As for “the question of whether volume, concentrations or total dose has a more significant effect on analgesia, motor function, and spread of LA [local anesthesia] has not been conclusively answered,” we agree that this question should be further investigated, but it is not a relevant confounder to this study. Before enrollment, the literature was scarce on the location, volume and concentration of local anesthesia to use for an adductor canal block. Before we designed the study, a group of our anesthesiologists gained clinical experience with different distances (from the knee), volumes (10, 15, 20, and 30 ml), and concentrations (0.25, 0.5, 0.75% bupivacaine). It seemed that the most effective regimen was 0.5% bupivacaine, 15 ml, at mid-thigh. We found volumes of 20–30 ml led to significant quadriceps weakness, most likely due to proximal spread. Our institutional practice is to use 30 ml of 0.25% bupivacaine for our femoral nerve blocks. We agree that effective postoperative analgesia is a major enabler of early ambulation. However, the FNB has been demonstrated to significantly weaken the quadriceps to preclude any ambulation on POD0.3,4  We agree that it is not just the saphenous nerve that is being blocked but several that ensure adequate analgesia. It is the limited volume that prevents spread to the most proximal muscular branches, allowing the motor sparing.4,5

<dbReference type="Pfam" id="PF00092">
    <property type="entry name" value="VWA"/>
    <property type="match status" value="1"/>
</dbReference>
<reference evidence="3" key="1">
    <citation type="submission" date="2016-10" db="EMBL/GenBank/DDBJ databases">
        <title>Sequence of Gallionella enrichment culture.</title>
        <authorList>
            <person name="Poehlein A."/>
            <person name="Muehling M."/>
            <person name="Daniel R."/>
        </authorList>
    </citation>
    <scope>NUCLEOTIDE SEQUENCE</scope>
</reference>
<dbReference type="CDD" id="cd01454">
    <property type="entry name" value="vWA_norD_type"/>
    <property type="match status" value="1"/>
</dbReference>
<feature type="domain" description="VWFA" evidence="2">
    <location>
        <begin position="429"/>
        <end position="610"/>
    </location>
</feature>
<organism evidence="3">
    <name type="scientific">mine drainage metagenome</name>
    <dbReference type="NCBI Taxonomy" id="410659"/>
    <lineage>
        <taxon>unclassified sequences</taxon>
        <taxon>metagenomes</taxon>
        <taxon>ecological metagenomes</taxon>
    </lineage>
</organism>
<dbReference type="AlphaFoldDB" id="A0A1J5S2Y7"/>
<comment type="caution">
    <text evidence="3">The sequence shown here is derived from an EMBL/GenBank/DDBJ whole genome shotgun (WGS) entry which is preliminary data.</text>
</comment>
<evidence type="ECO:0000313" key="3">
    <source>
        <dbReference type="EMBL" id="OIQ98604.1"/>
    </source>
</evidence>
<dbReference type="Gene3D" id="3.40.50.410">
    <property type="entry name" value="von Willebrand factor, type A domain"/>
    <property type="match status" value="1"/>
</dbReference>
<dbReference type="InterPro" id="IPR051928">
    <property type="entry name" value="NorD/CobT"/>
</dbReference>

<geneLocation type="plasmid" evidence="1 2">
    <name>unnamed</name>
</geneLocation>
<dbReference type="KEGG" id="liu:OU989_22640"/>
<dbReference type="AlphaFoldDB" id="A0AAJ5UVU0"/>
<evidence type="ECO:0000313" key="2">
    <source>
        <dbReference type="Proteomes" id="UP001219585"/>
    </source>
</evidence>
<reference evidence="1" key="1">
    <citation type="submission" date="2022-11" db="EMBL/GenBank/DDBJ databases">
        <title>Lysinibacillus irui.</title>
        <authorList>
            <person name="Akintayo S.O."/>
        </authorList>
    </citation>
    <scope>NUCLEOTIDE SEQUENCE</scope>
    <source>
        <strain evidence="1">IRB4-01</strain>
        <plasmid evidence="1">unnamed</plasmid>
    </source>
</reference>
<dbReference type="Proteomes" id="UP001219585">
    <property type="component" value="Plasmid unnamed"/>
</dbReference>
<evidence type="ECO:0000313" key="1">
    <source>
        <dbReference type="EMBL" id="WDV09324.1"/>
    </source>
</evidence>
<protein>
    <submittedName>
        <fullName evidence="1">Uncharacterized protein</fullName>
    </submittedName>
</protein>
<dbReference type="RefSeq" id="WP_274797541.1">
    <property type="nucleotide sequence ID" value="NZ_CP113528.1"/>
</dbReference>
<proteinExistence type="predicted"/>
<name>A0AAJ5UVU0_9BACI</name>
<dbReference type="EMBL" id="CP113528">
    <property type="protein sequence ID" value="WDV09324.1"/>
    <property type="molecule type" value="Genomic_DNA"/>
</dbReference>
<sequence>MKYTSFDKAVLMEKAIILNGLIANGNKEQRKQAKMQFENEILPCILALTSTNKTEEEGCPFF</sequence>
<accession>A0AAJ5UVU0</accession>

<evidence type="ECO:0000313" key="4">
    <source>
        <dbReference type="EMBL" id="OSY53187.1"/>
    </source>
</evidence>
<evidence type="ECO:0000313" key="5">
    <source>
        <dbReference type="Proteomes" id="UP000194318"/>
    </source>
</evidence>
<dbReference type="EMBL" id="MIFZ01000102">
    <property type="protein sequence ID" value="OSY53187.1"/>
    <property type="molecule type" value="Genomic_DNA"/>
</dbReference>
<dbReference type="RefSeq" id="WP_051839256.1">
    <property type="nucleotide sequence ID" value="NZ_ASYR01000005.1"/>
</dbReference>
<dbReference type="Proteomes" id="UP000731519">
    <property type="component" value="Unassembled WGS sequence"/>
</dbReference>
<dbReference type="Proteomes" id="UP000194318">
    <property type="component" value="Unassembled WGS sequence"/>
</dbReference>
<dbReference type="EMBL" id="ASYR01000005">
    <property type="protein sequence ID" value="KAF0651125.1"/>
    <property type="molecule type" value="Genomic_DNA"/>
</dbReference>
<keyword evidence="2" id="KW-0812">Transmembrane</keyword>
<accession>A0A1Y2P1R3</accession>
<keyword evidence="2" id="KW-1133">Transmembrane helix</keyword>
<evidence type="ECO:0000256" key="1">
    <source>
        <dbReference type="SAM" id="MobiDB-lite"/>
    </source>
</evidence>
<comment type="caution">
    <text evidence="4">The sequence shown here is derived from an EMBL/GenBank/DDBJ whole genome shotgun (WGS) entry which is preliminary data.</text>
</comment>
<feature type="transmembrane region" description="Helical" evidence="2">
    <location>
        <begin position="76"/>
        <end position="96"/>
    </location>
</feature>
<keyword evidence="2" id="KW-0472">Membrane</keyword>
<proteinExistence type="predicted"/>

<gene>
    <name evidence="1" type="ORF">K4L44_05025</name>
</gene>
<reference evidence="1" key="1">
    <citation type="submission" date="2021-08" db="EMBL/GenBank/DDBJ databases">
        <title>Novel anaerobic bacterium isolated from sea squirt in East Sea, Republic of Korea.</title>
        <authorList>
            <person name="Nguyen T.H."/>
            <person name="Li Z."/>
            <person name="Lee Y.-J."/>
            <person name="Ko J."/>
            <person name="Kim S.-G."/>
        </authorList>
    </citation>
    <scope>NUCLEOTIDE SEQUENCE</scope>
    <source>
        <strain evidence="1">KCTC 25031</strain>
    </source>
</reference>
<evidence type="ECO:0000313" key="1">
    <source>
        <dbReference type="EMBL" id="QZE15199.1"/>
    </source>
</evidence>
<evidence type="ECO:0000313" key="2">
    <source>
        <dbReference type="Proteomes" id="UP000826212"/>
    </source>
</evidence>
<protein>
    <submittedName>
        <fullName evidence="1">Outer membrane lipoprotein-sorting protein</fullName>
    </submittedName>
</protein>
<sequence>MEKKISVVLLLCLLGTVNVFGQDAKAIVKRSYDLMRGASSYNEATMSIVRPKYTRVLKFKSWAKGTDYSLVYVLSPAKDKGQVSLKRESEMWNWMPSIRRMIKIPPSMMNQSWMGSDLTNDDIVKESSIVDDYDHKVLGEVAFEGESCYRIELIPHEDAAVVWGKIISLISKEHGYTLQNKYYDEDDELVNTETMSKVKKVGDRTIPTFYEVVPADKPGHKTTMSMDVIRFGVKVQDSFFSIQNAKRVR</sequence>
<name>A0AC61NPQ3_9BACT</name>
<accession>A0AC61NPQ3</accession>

Finally, we would like to thank Dr. Ziemann-Gimmel for his thoughtful comments on our article.
We agree that ideally a more conservative smaller M and a larger sample size n would have strengthened the conclusions of noninferiority. However, when the study design was being finalized in 2010, there was very little literature on adductor canal blocks. At the time, another study was being conducted by our group, comparing subsartorial saphenous nerve block to femoral nerve block for advanced cardiac life reconstruction.6  The study’s preliminary data demonstrated equivalent postoperative analgesia, with no difference in opioid use. We decided to design a study that focused more on the strength sparing benefit of the adductor canal block. Moreover, other studies have since been published that tout the adductor canal block’s analgesic efficacy.7  Although fall-risk has not been attributed to regional anesthesia as shown by Dr. Memtsoudis,8  previous ambulation, quicker recovery, and shorter hospital stays are more pertinent reasons to perform this block. The purpose of our study was to demonstrate that adductor canal blocks preserve motor strength with adequate analgesia. We agree that future studies need to be done to demonstrate ACB’s probable superiority to FNB in enabling a quicker recovery, leading to even day zero ambulation.
Competing Interests
The authors declare no competing interests.
David H. Kim, M.D., Jacques T. YaDeau, M.D., Ph.D., Richard L. Kahn, M.D., Yi Lin, M.D., Ph.D. Hospital for Special Surgery, New York, New York (D.H.K.). kimd@hss.edu
References